Post’s infographics team scoops gold award at 2018 Kantar Information is Beautiful competition in New York

  • Visual presentation about Thai cave rescue in July honoured with gold prize in breaking news category
  • It beat competition from The Guardian, FiveThirtyEight, Behance, Mondo, Clarin and Neue Bürcher Beitung.
PUBLISHED : Wednesday, 05 December, 2018, 9:52pm
UPDATED : Thursday, 06 December, 2018, 6:18am

The South China Morning Post’s infographics team won a gold award at the 2018 edition of Kantar’s Information is Beautiful awards in New York on Tuesday.

The winning visual presentation, published on July 9 and visible below, was about the rescue of 12 teenage footballers and their coach stranded in a flooded cave in Chiang Rai province, northern Thailand, explaining the geographical challenges and international rescuers’ efforts to save the team.

The winning work was by the team’s deputy head, Adolfo Arranz, digital design director Marco Hernandez, infographic designers Marcelo Duhalde and Pablo Robles, and graphic designer Dennis Wong.

It scooped gold prize in the category of Breaking News, beating competition from opinion poll analysis site FiveThirtyEight, which took silver for its visualisation of the destruction Hurricane Irma was predicted to cause; and design company Behance, which made an infographic on the effects of the US-China trade war for Italian newspaper La Reppublica.

After the Thai boys went missing it became clear very early on that nobody really understood what was happening, the team’s head Darren Long said on Wednesday.

There were reports that the boys, who could not swim, were going to scuba dive their way to freedom using fins, while other stories included holes being drilled to pull them to safety and submarines being sent in.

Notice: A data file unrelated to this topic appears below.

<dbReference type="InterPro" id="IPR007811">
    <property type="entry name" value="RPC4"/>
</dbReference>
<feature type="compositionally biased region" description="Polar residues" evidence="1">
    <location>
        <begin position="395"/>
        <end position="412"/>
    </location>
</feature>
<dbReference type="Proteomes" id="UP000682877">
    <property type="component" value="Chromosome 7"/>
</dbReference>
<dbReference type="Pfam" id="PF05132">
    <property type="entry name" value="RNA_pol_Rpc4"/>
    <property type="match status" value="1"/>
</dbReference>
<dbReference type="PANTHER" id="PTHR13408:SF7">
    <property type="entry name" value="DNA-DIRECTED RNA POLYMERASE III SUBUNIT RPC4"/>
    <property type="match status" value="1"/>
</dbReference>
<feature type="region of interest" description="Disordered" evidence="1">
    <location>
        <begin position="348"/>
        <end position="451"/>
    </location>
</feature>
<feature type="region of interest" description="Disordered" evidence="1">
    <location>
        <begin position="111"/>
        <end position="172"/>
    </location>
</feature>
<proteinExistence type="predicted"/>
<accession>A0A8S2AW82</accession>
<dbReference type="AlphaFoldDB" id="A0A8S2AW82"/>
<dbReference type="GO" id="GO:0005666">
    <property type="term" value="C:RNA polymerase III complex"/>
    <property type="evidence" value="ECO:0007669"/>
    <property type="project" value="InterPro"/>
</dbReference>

“We realised that by analysing maps and data and visualising the rescue options we could draw a clear picture. Adolfo Arranz rallied the graphics team, parcelled out the different strands of the story to the team and pulled it together into a coherent story, updating the story as new information came to light,” Long said.

“I’m on cloud nine for the team bagging the breaking news category. We owned this story by pulling out all the stops to turn raw data into compelling visuals against a ticking clock. All the while hoping the Thai boys would be brought out safely,” he added.

The Information is Beautiful awards were founded by British visual data journalist and writer David McCandless, in collaboration with Aziz Cami, the then-creative director at London-based market research company Kantar, in 2012, to celebrate excellence and beauty in data visualisations, infographics, interactives and information art.

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About 900 entries – from the US, Europe, China, India and Latin America – were submitted this year, a 15 per cent jump from the previous year. Other organisations whose works were nominated for the Breaking News award were The Guardian, Argentinian newspaper Clarin, and German newspaper Neue Bürcher Beitung.

The awards are judged by a panel of experts with a public vote from a 300,000-strong community, according to their official website.

Two other entries from the Post this year – “2017: the safest skies record”, published in January, and “Why Djibouti is home to China's first foreign military base”, published in August – were shortlisted in the “science and technology” and “politics and global” categories respectively.

The Post was also honoured with gold awards in 2015 and 2016.